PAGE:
What is so important about CPR?
If you work in a healthcare, whether in or out of a clinical set up, cardiopulmonary resuscitation skills are a must. Being trained in CPR means that you are able to recognize and manage cardiovascular and respiratory emergencies should they occur. Cardiac arrest is a very serious cardiovascular emergency where the heart stops. If the heart cannot pump oxygenated blood to the rest of the body, especially the brain, the major organs start to fail which can lead to death. CPR can help prevent that by manually pumping the heart with chest compressions.
For lay people who don’t work in healthcare, being trained in CPR is still an important life skill. Because you can never tell when an emergency can happen, it pays to be trained in basic lifesaving skills. You never know when a loved one, friend, or even a stranger on the street can suddenly experience a heart attack. If you know how to adequately give CPR, you can save someone’s life. The minutes following cardiac arrest are the most important. It can take long for the EMS to get there and start CPR so as a trained rescuer, you can do your part.
What kind of training will I receive?
CPR training is divided into two categories, Basic Life Support and Advanced Life Support. Both categories have several programs under them for the general public and people in healthcare. There are three programs under BLS, one for the general public, and two for HCPs. BLS programs are self-explanatory – they teach basic CPR skills in chest compressions, rescue breaths, and defibrillation. BLS is focused more on getting the victim stabilized or at least to return spontaneous circulation of blood in the body.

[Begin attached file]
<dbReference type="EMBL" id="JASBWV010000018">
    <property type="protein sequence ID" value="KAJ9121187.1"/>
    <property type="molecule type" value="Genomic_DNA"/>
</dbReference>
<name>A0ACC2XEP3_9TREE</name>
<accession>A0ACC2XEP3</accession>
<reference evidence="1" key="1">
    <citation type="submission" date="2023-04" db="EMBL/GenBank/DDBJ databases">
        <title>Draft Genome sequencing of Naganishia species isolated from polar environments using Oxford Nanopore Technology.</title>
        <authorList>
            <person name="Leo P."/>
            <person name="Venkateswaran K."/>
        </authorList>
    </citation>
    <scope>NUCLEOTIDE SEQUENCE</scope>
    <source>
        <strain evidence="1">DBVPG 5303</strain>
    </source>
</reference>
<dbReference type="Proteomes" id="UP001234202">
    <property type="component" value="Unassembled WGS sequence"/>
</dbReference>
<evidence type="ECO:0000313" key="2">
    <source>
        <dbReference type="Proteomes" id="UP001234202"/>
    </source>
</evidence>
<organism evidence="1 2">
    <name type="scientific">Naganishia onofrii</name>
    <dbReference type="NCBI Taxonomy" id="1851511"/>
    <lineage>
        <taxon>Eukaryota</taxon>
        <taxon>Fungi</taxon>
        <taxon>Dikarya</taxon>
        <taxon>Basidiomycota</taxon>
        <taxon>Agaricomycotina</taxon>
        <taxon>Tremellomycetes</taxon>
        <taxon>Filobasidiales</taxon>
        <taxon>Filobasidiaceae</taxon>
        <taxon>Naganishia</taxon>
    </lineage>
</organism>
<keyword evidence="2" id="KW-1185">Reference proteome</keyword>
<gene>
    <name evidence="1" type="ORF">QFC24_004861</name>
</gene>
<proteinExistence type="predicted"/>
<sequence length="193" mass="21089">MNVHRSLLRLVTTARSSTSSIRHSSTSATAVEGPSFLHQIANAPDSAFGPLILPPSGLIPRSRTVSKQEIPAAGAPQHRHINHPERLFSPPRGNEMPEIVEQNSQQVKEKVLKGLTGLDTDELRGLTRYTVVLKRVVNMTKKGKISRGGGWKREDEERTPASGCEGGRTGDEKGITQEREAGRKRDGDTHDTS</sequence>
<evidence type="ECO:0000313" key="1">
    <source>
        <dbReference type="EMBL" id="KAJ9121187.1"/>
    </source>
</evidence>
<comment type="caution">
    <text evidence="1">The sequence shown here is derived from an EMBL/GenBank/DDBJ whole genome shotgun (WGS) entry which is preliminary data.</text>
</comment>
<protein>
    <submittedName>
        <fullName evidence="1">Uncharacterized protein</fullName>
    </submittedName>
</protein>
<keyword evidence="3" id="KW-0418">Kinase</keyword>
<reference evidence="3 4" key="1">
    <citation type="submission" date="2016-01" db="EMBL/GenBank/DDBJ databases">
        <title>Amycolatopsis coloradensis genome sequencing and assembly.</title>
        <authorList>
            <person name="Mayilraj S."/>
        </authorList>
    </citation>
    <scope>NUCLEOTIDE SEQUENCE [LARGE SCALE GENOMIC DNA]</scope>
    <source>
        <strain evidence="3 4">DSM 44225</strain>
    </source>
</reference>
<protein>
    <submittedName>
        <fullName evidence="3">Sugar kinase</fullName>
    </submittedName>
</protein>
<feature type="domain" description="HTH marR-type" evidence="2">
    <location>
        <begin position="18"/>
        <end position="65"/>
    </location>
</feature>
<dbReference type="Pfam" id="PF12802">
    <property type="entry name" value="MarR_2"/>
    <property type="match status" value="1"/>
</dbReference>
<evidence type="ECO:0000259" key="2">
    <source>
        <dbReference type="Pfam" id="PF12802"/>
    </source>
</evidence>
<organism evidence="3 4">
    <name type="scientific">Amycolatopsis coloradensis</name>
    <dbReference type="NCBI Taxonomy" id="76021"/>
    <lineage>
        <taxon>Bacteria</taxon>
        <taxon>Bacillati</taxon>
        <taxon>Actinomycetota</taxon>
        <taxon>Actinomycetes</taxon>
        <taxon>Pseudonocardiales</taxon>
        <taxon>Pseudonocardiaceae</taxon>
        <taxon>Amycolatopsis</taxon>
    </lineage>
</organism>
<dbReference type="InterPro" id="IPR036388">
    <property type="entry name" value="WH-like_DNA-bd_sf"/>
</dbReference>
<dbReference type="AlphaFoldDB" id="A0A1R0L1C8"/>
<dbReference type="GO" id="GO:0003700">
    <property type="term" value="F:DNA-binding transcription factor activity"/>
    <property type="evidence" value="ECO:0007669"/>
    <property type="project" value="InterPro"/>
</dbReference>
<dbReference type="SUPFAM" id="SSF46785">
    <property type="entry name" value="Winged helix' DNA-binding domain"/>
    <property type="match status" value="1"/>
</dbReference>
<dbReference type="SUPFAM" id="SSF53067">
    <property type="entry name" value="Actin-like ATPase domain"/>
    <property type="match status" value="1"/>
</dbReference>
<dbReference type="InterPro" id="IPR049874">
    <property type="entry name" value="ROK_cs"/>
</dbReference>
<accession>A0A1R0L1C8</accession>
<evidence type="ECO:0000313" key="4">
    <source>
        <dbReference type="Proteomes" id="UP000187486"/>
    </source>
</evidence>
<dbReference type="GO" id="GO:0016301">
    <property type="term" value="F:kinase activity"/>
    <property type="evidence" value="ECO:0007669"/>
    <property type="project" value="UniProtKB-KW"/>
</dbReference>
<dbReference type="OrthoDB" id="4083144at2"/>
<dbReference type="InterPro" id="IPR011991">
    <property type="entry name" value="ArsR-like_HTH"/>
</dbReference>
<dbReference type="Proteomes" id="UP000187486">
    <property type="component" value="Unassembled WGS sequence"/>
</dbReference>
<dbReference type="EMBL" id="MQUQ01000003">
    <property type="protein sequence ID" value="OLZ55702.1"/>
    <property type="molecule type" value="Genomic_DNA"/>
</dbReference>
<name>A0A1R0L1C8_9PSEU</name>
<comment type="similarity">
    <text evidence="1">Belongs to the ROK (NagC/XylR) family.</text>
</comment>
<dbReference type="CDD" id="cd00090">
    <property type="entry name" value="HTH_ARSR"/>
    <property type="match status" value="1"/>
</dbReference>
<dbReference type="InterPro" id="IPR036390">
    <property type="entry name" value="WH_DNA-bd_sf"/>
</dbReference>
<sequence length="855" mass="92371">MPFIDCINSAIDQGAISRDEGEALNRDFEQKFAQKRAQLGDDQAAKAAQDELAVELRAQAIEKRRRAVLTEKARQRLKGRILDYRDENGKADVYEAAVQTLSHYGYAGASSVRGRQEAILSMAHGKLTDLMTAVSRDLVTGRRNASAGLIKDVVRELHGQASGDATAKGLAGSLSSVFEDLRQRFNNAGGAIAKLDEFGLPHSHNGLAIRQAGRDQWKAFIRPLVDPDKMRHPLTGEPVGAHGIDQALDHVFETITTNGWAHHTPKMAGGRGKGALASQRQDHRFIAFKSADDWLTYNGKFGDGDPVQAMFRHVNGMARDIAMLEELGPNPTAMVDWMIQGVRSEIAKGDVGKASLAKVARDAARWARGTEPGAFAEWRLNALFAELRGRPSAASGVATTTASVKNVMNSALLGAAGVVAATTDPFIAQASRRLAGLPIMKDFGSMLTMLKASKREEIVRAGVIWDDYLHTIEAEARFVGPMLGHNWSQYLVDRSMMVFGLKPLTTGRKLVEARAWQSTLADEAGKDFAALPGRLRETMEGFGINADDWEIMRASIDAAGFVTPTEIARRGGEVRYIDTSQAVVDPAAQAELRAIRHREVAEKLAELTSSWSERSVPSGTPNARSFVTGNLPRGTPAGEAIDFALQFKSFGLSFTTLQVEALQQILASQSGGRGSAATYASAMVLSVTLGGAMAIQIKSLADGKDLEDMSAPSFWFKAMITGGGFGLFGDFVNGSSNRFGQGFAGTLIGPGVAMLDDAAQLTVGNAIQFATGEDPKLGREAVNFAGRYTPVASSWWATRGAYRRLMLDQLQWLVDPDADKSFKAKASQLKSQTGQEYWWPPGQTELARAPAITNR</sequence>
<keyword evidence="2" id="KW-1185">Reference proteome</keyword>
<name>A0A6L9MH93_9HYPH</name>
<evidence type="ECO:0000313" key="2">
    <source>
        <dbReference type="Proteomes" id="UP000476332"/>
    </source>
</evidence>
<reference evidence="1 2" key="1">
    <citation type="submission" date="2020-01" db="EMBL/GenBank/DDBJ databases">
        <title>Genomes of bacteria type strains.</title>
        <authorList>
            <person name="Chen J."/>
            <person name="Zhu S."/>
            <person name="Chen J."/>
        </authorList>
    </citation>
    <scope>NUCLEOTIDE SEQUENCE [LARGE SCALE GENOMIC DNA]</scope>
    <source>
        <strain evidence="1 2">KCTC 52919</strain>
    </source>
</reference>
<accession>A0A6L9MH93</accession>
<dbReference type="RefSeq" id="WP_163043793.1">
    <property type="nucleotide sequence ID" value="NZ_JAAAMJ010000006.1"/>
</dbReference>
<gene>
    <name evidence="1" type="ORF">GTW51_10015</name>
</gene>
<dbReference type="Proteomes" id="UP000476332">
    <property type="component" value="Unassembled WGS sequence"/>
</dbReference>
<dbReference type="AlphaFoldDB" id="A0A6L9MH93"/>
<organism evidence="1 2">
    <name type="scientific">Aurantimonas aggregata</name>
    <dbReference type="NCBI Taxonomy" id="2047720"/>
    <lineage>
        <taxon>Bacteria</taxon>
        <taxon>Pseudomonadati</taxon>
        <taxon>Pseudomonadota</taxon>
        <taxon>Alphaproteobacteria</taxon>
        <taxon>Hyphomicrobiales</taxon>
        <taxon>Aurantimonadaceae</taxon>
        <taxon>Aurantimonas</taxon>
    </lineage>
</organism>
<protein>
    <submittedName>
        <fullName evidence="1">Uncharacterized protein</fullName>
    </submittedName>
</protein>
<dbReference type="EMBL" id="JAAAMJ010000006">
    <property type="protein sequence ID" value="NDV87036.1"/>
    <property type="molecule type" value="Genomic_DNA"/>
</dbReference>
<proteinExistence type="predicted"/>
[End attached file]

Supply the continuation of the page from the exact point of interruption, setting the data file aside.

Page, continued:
- Heartsaver CPR and AED – This basic program is for the general public. It’s four hours long, focused in basic 1-person CPR management and first aid. This program doesn’t have a re-certification class that accompanies it. There is an optional skills test given at the end of the program for students who want to get certified as a rescuer.
- Heartsaver CPR and AED (C) – This basic program is for HCPs. It tailors the lessons in the other Heartsaver class for HCPs, with the overall curriculum remaining the same. There is no re-certification class with this program as well. To get certified, students need to pass the written and skills test at the end of training. These post-tests are mandatory. This program runs longer for 4.5 hours.
- Basic Life Support – BLS is another HCP program that runs for 4.5 hours. It teaches 1-person and 2-person CPR management and first aid. It also teaches the 2010 BLS guidelines from the American Heart Association. Re-certification is four hours long. Post-tests are mandatory as well.
ALS programs are much more complex, covering post-cardiac arrest care that starts with the EMS and lasts until the victim is brought to the hospital. There are two kinds of ALS programs, one for adult victims – Advanced Cardiac Life Support – and one for pediatric victims –Pediatric Advanced Life Support . Because ALS is focused on management in a clinical setting, only HCPs can sign up for ALS training. Both ALS programs have the same structure, they focus on the crash cart and the medication and equipment it contains, beyond the basic skills training. ACLS training is 16 hours long and PALS is 14 hours long; both programs take two days to complete. Re-certification for both programs is 5-6 hours and 6-8 hours respectively.
Certificates are only valid for two years. They can be renewed through a re-certification class.